(Semi-serious hockey post… yeah, right! Before I begin, anyone with any hockey knowledge who reads this and would like to point out any errors, please bash away, comments always welcome! But, I do not profess to be an expert, so please don’t expect 100% accuracy.)
I have questions, I want answers. What, exactly, constitutes when a penalty shot is called?
Let’s break this down, the blonde way. (Don’t get insulted, all you blondes. I am one of you).
So, the whistle blows and the zebra crosses his fists above his head. The crowd moans and the opposing team gets a penalty shot. Why, you ask?
Here is what the NHL says:
Rule 25 - Penalty Shot
25.1 Penalty Shot – A penalty shot is designed to restore a scoring opportunity which was lost as a result of a foul being committed by the offending team, based on the parameters set out in these rules.
And, 25.8 Infractions – Refer to the Reference Tables – Table 13 – Summary of Penalty Shots for a list of the infractions that shall result in a penalty shot being awarded (see specific rule numbers for complete descriptions).
There are four (4) specific conditions that must be met in order for the Referee to award a penalty shot for a player being fouled from behind. They are:
(i) The infraction must have taken place in the neutral zone or attacking zone, (i.e. over the puck carrier’s own blue line);
(ii) The infraction must have been committed from behind;
(iii) The player in possession and control (or, in the judgment of the Referee, clearly would have obtained possession and control of the puck) must have been denied a reasonable chance to score (the fact that he got a shot off does not automatically eliminate this play from the penalty shot consideration criteria. If the foul was from behind and he was denied a “more” reasonable scoring opportunity due to the foul, then the penalty shot should be awarded);
(iv) The player in possession and control (or, in the judgment of the Referee, clearly would have obtained possession and control of the puck) must have had no opposing player between himself and the goalkeeper.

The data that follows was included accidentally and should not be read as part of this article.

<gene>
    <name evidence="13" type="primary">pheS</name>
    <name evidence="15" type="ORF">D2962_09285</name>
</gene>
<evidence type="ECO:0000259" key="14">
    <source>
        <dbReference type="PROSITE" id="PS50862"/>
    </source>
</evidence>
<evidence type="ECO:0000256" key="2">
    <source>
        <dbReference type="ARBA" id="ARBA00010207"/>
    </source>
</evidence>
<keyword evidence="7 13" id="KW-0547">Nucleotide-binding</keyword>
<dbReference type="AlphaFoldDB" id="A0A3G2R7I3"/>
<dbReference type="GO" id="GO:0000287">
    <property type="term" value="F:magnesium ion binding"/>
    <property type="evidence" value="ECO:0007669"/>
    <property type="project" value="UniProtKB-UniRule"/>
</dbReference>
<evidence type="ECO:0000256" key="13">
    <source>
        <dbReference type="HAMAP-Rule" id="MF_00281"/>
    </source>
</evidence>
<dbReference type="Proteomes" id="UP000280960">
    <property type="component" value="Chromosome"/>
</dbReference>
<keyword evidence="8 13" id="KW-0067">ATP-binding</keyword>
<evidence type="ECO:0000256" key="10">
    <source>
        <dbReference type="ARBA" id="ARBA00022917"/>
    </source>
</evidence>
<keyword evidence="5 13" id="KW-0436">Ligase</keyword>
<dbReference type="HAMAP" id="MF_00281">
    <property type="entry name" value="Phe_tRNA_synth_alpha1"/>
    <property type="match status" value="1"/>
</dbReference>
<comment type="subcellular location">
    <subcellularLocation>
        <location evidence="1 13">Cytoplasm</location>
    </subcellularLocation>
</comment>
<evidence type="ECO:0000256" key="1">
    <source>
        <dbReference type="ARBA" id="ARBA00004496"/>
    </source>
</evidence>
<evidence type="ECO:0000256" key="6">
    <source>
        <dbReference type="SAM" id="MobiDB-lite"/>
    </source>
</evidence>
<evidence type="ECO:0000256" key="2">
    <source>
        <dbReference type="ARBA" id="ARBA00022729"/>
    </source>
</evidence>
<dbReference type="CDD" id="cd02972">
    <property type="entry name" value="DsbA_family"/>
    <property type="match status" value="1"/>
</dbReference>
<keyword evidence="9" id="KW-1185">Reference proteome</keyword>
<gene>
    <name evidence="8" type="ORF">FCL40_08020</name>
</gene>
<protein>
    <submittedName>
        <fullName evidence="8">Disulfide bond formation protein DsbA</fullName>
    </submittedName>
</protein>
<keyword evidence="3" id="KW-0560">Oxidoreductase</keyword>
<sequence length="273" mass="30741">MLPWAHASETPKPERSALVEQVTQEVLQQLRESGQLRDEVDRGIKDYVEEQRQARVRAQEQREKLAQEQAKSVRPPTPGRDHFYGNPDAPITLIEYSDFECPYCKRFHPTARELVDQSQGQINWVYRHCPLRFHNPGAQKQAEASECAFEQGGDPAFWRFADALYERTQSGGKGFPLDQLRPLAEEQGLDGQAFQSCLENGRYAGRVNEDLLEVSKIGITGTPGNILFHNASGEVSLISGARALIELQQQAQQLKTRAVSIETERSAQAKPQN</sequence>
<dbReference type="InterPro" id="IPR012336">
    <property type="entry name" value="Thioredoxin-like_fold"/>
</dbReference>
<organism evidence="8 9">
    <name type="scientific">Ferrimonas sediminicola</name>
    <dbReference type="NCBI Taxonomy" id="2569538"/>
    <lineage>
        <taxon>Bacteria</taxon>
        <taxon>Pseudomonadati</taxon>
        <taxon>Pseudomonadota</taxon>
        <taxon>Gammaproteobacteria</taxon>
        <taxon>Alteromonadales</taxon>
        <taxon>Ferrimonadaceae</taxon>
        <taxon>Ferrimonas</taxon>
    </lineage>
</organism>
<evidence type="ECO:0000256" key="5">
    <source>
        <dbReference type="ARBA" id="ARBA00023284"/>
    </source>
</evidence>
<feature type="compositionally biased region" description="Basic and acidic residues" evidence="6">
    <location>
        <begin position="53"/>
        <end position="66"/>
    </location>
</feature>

A penalty shot is awarded to a player who is deemed to have lost a clear scoring chance on a breakaway by way of a penalty infraction by an opposing player. A breakaway, in this case, means that there are no other players between the would-be shooter and the goaltender of the defending team. Generally, the penalty shot is awarded in lieu of what would normally be a minor penalty, so the fouled team will not get both a penalty shot and a power play from a single infraction.
According to NHL rules, various infractions during a breakaway that can lead to a penalty shot being awarded include: a goaltender deliberately dislodging a goal-post (delay of game), a defending player using a stick or any other part of his body to interfere with the attacking player, a goaltender or other player throwing his stick to distract or hinder the attacking player, or any other foul committed against the attacking player from behind. In addition to this, a penalty shot is awarded to the opposing team if a non-goalie player intentionally covers the puck in his own team's goal crease.
Here is what the Blonde Girl says:
BlondeSpeak: If an opponent, with no other player between him and the goalie, is denied an attempt to shoot and possibly score a goal due to a penalty on him from behind, he can be awarded a penalty shot by the ref.
Forget all the other conditions and requirements. Basically, if you see a player being given a penalty shot, the above in BlondeSpeak is basically how it happened and is probably all you really need to know. Whether we agree with the refs or not, they make the call.
Doesn’t seem fair, does it? I mean, there was no guarantee that the player was actually going to score! But, now he gets a chance to make another attempt, one on one, like a shoot out? Yeah, I don’t like it either. I especially don’t like it when it happens TWICE against our baby Bear goalie.
Penalty shots, like shoot outs, will give you a heart attack. They suck…Any questions?